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The poet continues his break from covering the fight directly and gives more detail about the Danes’ reactions before cutting back to a smugly secure Beowulf.
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“Never before thought the wise of the Scyldings
that any man or means ever could be found
who might the grand and antlered hall bring down,
destroy by cunning, unless in the hottest embrace
it was swallowed by flame. Sounds newly rose up
often, over the Danes came
horrible fear, each and every of them
outside the wall wailing heard,
a chant of terror uttered by god’s adversary,
it sang of defeat, a wound bewailed
the captive of hell. He held him tight,
that man was the greatest in might
all the days of this life.”
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Heorot’s Two Weaknesses, The Poet’s Economy
First up this week is a bit of a nod back to last week’s passage.
Last week I pointed out the word “foldbold” (l.773) and how it suggested that Heorot wasn’t just some building but a part of the landscape. Similarly, this week the poet states that it was inconceivable that Heorot could be destroyed.
The only two exceptions that the wisemen of the Scyldings make, so we’re told, are cunning and fire. Either the greatest destroyer of all, a thing the Anglo-Saxons no doubt witnessed changing whole landscapes or perhaps had stories recording such incidents, or the sort of potent social disintegration that could bring down great dynasties and families. Fire or cunning.
This hearkens back to last week’s passage simply in that it bolsters the idea that Heorot is this indestructible thing; only the strongest forces in nature or society could bring it down.
Though, as many an academic note will tell you, this is just what happened to Heorot in the end. After various parties’ infighting and striving against each other, Heorot burned to the ground. So there’s definitely some foreshadowing here. There could even be a clever wink at actual events since there is a Hrothgar on historical record.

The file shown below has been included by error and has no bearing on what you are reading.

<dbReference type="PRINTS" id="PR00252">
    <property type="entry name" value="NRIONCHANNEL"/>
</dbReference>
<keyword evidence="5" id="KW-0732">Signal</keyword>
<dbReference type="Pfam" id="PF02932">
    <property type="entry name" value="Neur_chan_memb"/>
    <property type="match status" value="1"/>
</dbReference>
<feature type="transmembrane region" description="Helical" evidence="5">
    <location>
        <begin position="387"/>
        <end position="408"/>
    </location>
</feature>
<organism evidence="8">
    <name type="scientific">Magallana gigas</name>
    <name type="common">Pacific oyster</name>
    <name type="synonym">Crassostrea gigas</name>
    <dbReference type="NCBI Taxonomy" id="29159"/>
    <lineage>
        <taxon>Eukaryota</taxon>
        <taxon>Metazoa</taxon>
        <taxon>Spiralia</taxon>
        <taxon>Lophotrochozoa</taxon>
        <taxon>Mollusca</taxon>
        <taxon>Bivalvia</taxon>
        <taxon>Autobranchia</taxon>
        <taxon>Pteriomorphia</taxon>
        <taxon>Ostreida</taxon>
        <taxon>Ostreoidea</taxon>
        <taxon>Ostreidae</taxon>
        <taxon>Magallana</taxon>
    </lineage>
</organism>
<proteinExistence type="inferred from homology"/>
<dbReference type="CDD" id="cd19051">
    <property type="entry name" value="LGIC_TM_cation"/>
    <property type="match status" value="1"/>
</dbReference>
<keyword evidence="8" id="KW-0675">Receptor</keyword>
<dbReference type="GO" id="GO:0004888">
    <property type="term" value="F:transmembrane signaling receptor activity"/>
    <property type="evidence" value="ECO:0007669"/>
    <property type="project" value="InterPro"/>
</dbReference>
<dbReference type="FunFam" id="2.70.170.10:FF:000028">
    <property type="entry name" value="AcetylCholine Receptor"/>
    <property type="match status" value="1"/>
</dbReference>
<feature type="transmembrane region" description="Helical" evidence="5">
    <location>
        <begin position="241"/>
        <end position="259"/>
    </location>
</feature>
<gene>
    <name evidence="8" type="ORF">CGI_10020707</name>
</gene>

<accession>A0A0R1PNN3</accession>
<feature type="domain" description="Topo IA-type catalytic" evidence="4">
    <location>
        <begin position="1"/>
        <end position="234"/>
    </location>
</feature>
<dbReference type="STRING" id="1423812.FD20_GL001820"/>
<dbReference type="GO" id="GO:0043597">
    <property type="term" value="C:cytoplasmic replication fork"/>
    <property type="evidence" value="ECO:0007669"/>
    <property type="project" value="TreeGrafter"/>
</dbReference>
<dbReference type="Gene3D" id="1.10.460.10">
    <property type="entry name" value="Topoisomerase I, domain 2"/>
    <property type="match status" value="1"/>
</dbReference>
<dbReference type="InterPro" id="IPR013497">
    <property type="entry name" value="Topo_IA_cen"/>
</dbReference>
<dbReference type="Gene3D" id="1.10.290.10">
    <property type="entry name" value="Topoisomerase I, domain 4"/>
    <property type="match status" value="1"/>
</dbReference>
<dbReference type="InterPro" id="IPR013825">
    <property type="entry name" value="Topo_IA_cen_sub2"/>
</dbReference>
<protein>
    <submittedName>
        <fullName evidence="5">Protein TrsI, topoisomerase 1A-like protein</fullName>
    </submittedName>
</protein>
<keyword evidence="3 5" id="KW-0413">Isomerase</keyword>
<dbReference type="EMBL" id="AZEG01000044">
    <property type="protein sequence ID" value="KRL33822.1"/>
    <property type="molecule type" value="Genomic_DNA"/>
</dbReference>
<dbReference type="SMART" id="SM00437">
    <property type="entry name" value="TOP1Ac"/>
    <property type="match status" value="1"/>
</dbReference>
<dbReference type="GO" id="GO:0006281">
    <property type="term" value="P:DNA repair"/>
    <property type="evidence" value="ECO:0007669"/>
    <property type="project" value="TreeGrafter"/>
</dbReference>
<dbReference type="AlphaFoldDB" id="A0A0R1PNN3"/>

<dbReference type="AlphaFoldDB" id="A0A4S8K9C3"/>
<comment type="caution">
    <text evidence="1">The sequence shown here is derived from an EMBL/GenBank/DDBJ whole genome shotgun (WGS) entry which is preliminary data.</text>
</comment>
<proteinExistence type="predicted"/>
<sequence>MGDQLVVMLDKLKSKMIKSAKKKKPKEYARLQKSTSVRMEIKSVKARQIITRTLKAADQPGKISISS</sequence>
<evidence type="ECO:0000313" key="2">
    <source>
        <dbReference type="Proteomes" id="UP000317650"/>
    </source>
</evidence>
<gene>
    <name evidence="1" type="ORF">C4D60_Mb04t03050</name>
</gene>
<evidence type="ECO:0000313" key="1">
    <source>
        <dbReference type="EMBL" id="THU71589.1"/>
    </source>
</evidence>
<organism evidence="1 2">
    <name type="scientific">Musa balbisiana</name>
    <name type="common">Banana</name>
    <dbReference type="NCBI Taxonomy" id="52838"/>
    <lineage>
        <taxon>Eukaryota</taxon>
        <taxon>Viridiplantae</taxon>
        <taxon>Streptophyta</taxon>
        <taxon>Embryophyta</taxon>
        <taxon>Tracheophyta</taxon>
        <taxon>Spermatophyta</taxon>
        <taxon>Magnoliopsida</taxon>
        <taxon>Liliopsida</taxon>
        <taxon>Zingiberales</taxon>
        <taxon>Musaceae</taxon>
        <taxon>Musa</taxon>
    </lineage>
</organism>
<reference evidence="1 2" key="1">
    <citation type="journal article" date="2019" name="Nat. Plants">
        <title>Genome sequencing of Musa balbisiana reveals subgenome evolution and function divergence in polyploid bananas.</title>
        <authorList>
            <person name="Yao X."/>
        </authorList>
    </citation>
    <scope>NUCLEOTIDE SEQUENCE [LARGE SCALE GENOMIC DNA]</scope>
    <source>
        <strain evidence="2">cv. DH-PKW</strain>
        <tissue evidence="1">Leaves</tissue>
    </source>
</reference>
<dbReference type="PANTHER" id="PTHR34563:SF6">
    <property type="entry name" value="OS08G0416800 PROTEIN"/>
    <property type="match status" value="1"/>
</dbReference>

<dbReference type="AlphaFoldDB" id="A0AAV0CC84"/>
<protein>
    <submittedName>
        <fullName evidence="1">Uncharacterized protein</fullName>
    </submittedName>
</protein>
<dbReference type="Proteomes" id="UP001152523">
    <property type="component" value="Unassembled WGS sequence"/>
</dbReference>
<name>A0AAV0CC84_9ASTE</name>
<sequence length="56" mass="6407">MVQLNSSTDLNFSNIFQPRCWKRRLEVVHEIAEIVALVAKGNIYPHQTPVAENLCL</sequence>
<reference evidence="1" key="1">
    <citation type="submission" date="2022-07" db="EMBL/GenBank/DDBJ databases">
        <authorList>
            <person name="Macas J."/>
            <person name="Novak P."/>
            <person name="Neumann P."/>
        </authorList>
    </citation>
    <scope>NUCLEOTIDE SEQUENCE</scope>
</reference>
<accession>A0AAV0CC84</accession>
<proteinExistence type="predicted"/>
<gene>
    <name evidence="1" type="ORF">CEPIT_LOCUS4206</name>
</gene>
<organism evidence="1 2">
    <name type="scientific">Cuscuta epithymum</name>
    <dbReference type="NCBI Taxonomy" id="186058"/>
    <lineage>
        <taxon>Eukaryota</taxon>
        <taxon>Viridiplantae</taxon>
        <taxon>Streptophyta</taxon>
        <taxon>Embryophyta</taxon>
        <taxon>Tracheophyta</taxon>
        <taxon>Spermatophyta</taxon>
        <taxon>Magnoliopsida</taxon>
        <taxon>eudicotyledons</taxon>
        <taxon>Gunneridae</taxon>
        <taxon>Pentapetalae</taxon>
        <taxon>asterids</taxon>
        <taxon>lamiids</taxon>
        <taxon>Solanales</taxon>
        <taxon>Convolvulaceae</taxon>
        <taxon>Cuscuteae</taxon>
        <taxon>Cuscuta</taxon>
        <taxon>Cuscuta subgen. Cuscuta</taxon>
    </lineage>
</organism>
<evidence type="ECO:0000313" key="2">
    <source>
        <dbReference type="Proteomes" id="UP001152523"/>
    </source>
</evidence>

In fact, maybe while Beowulf was being sung audiences and listeners would’ve been well aware of Heorot and its eventual fall, once more bringing them a richer description of the fight since the force of Beowulf and Grendel, despite the deafening din of their battle, weren’t enough to bring the mighty hall down.
The other thing to mention this week is the last line. It’s rather ambiguous. Particularly the word “þysses” (790).
If this word translates as “his” then the line simply marks Beowulf as the strongest man alive during his time. But if it’s the broader and more general “this” then the poet’s throwing down the gauntlet and saying that Beowulf was the strongest ever. Period. It’s a neat little ambiguity, really.
And that’s just about it.
I mean, so much of this week’s passage is straightforward as far as the description of the fight goes. However, I can’t help but think that much of this is because the poet isn’t describing the actual fight. There’s no primal tumble of body over body or grip against pull to record. There’s no struggle to try to encapsulate in verse, no titanic conflict to alliterate all over.
So the poet’s able to just say the Danes heard some noise, they thought that maybe Heorot would be destroyed, then they heard wailing, were terribly afraid and that’s that. Let’s cut back to Beowulf who’s now got the situation under control.
Actually, it’s almost like the poet doesn’t want to describe the fight any more than he has so he’s cleverly cut away to the outside perspective of the fight. He’s still recording it, but without having to spend so much of his time on all of the special effects that would be involved in reporting on it directly. Perhaps that’s why, at the end of the passage, we’re just brought right back to Beowulf as he is sure and steady in his terrible hold on Grendel.
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Cunning, Antlers, Fear